However, if you’re overwhelmed by the bill and not sure how to proceed, even that fee can be worth paying. You still save money and the bill is taken care of.

3. Medical Cost Advocate

Similarly to CoPatient, you sign up for Medical Cost Advocate for help with a medical bill. You sign up and confirm your patient information, as well as your medical provider. After that’s done, you can send the bill information and provide your payment details.

Once that’s all done, Medical Cost Advocate contacts your provider to negotiate the bill on your behalf. If the attempt is successful, Medical Cost Advocate takes care of the bill for you using the payment method you provided.

The cost for Medical Cost Advocate is a 35% fee, based on your savings. So, if the attempt is successful, your bill will be paid and you’ll be charged the additional fee. On the other hand, if this app isn’t able to negotiate savings on your behalf, you aren’t charged anything--but you’re responsible to pay the medical provider yourself.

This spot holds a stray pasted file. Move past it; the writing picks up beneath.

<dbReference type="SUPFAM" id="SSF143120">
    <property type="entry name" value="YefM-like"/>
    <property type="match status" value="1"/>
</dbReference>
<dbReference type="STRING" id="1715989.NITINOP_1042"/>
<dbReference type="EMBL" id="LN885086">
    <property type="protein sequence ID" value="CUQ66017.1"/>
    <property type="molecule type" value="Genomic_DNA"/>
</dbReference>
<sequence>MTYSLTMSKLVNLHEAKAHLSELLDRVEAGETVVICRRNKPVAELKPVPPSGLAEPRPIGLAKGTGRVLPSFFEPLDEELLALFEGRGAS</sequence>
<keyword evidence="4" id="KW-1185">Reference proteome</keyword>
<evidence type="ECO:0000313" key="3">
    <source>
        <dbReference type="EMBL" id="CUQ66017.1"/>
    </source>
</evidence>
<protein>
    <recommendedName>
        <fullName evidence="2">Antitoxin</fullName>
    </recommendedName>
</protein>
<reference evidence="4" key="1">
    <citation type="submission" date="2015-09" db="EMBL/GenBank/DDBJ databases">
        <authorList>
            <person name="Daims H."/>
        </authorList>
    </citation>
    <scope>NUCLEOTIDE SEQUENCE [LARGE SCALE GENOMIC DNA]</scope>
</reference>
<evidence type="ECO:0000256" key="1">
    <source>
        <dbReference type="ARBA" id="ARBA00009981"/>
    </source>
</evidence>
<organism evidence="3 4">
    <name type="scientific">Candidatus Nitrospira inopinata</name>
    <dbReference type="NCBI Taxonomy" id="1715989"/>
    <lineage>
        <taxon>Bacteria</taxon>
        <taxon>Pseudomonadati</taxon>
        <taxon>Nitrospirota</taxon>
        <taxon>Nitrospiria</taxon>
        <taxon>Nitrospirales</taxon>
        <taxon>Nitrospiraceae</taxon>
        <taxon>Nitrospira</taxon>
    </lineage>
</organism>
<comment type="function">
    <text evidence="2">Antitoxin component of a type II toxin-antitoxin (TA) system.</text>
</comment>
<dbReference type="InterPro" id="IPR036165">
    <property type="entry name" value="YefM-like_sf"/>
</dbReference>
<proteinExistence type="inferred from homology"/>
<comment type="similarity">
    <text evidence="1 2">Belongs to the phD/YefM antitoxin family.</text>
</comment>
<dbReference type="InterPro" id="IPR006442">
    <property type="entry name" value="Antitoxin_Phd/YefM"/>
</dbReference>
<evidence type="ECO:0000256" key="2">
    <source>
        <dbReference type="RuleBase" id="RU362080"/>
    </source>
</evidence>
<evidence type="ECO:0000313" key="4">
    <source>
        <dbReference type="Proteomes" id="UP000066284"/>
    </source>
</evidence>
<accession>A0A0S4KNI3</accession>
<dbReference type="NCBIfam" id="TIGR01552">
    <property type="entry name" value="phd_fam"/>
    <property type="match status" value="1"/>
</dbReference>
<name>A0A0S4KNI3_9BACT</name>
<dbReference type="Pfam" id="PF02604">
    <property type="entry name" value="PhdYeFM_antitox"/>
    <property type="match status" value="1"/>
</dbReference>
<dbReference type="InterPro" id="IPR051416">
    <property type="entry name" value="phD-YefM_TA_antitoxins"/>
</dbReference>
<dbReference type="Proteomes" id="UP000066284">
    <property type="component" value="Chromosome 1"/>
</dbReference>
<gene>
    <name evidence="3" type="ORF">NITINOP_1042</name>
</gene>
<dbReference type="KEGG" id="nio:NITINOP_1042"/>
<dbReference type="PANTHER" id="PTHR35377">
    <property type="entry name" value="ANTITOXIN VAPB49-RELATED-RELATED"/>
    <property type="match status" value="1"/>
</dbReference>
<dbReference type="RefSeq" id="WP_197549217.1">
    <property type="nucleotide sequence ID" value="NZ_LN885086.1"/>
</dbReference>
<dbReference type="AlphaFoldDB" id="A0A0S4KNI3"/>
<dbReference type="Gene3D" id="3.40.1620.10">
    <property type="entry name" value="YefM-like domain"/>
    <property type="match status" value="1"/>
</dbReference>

How to Negotiate Medical Bills on Your Own

Its also possible to negotiate medical bills on your own, without paying a fee to get help. However, you need to be prepared to put in the time and effort to make this work. Here are some tips on how to negotiate medical bills.

Ask for an Itemized Bill

Review an itemized bill to see what, exactly, you’re being charged for. Check the codes to see if they match the procedures you received. In some cases, you might get a bill reduction just by correcting those items. If you’re dealing with a hospital bill, see if the hospital has a patient ombudsman who can help you. These are professionals who are supposed to help you navigate costs and come up with solutions.

See if you can get a discount for an upfront cash payment

In some cases, if you are willing to pay upfront, with cash, they’ll offer a discount. For example, some dentists, doctor offices and eye care professionals offer 10% to 15% discounts if you pay with cash, check or debit card. More expensive care, though, might come with a 20% to 35% discount (or more) if you’re willing to pay upfront with cash.